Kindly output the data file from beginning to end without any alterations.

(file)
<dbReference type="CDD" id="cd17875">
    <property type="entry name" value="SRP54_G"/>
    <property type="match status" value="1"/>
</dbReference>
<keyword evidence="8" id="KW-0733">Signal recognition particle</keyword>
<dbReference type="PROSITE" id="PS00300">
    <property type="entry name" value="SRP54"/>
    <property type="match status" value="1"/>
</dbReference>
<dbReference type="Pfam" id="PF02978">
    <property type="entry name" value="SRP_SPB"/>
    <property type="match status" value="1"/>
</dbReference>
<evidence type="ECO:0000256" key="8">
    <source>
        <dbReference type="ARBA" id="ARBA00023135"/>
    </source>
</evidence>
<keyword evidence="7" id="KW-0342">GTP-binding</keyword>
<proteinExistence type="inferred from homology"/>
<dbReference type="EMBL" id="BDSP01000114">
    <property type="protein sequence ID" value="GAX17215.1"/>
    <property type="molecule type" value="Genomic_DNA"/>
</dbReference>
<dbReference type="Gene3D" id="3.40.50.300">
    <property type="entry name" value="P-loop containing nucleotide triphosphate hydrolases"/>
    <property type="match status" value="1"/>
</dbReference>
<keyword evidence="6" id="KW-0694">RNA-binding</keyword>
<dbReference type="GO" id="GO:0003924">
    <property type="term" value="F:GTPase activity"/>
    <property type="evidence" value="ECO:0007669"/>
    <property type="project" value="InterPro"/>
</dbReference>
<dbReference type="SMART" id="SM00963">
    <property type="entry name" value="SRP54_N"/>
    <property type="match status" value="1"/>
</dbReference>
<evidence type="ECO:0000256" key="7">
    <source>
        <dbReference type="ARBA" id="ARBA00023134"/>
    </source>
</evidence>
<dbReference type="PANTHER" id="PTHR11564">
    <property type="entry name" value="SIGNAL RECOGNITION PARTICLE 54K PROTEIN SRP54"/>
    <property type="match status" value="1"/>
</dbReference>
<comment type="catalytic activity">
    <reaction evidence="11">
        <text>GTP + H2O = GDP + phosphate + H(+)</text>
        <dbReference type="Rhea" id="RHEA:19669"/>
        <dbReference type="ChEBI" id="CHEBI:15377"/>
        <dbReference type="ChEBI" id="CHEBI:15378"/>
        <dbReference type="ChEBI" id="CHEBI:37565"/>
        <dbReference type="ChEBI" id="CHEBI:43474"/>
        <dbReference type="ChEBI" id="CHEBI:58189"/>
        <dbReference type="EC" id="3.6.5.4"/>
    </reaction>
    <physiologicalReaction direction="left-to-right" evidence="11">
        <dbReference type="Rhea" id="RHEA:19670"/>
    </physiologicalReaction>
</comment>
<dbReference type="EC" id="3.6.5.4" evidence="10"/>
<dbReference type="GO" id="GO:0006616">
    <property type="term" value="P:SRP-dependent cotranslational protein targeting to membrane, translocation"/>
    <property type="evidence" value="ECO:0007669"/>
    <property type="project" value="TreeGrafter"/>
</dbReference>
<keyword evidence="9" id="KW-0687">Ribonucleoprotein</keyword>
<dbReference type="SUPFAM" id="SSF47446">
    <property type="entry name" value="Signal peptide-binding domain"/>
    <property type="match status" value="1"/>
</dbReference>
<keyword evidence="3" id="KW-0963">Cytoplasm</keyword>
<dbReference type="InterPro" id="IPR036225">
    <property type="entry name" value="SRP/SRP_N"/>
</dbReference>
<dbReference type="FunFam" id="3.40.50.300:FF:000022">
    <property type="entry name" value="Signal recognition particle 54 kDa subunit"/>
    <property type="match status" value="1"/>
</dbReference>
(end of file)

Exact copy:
<dbReference type="CDD" id="cd17875">
    <property type="entry name" value="SRP54_G"/>
    <property type="match status" value="1"/>
</dbReference>
<keyword evidence="8" id="KW-0733">Signal recognition particle</keyword>
<dbReference type="PROSITE" id="PS00300">
    <property type="entry name" value="SRP54"/>
    <property type="match status" value="1"/>
</dbReference>
<dbReference type="Pfam" id="PF02978">
    <property type="entry name" value="SRP_SPB"/>
    <property type="match status" value="1"/>
</dbReference>
<evidence type="ECO:0000256" key="8">
    <source>
        <dbReference type="ARBA" id="ARBA00023135"/>
    </source>
</evidence>
<keyword evidence="7" id="KW-0342">GTP-binding</keyword>
<proteinExistence type="inferred from homology"/>
<dbReference type="EMBL" id="BDSP01000114">
    <property type="protein sequence ID" value="GAX17215.1"/>
    <property type="molecule type" value="Genomic_DNA"/>
</dbReference>
<dbReference type="Gene3D" id="3.40.50.300">
    <property type="entry name" value="P-loop containing nucleotide triphosphate hydrolases"/>
    <property type="match status" value="1"/>
</dbReference>
<keyword evidence="6" id="KW-0694">RNA-binding</keyword>
<dbReference type="GO" id="GO:0003924">
    <property type="term" value="F:GTPase activity"/>
    <property type="evidence" value="ECO:0007669"/>
    <property type="project" value="InterPro"/>
</dbReference>
<dbReference type="SMART" id="SM00963">
    <property type="entry name" value="SRP54_N"/>
    <property type="match status" value="1"/>
</dbReference>
<evidence type="ECO:0000256" key="7">
    <source>
        <dbReference type="ARBA" id="ARBA00023134"/>
    </source>
</evidence>
<dbReference type="PANTHER" id="PTHR11564">
    <property type="entry name" value="SIGNAL RECOGNITION PARTICLE 54K PROTEIN SRP54"/>
    <property type="match status" value="1"/>
</dbReference>
<comment type="catalytic activity">
    <reaction evidence="11">
        <text>GTP + H2O = GDP + phosphate + H(+)</text>
        <dbReference type="Rhea" id="RHEA:19669"/>
        <dbReference type="ChEBI" id="CHEBI:15377"/>
        <dbReference type="ChEBI" id="CHEBI:15378"/>
        <dbReference type="ChEBI" id="CHEBI:37565"/>
        <dbReference type="ChEBI" id="CHEBI:43474"/>
        <dbReference type="ChEBI" id="CHEBI:58189"/>
        <dbReference type="EC" id="3.6.5.4"/>
    </reaction>
    <physiologicalReaction direction="left-to-right" evidence="11">
        <dbReference type="Rhea" id="RHEA:19670"/>
    </physiologicalReaction>
</comment>
<dbReference type="EC" id="3.6.5.4" evidence="10"/>
<dbReference type="GO" id="GO:0006616">
    <property type="term" value="P:SRP-dependent cotranslational protein targeting to membrane, translocation"/>
    <property type="evidence" value="ECO:0007669"/>
    <property type="project" value="TreeGrafter"/>
</dbReference>
<keyword evidence="9" id="KW-0687">Ribonucleoprotein</keyword>
<dbReference type="SUPFAM" id="SSF47446">
    <property type="entry name" value="Signal peptide-binding domain"/>
    <property type="match status" value="1"/>
</dbReference>
<keyword evidence="3" id="KW-0963">Cytoplasm</keyword>
<dbReference type="InterPro" id="IPR036225">
    <property type="entry name" value="SRP/SRP_N"/>
</dbReference>
<dbReference type="FunFam" id="3.40.50.300:FF:000022">
    <property type="entry name" value="Signal recognition particle 54 kDa subunit"/>
    <property type="match status" value="1"/>
</dbReference>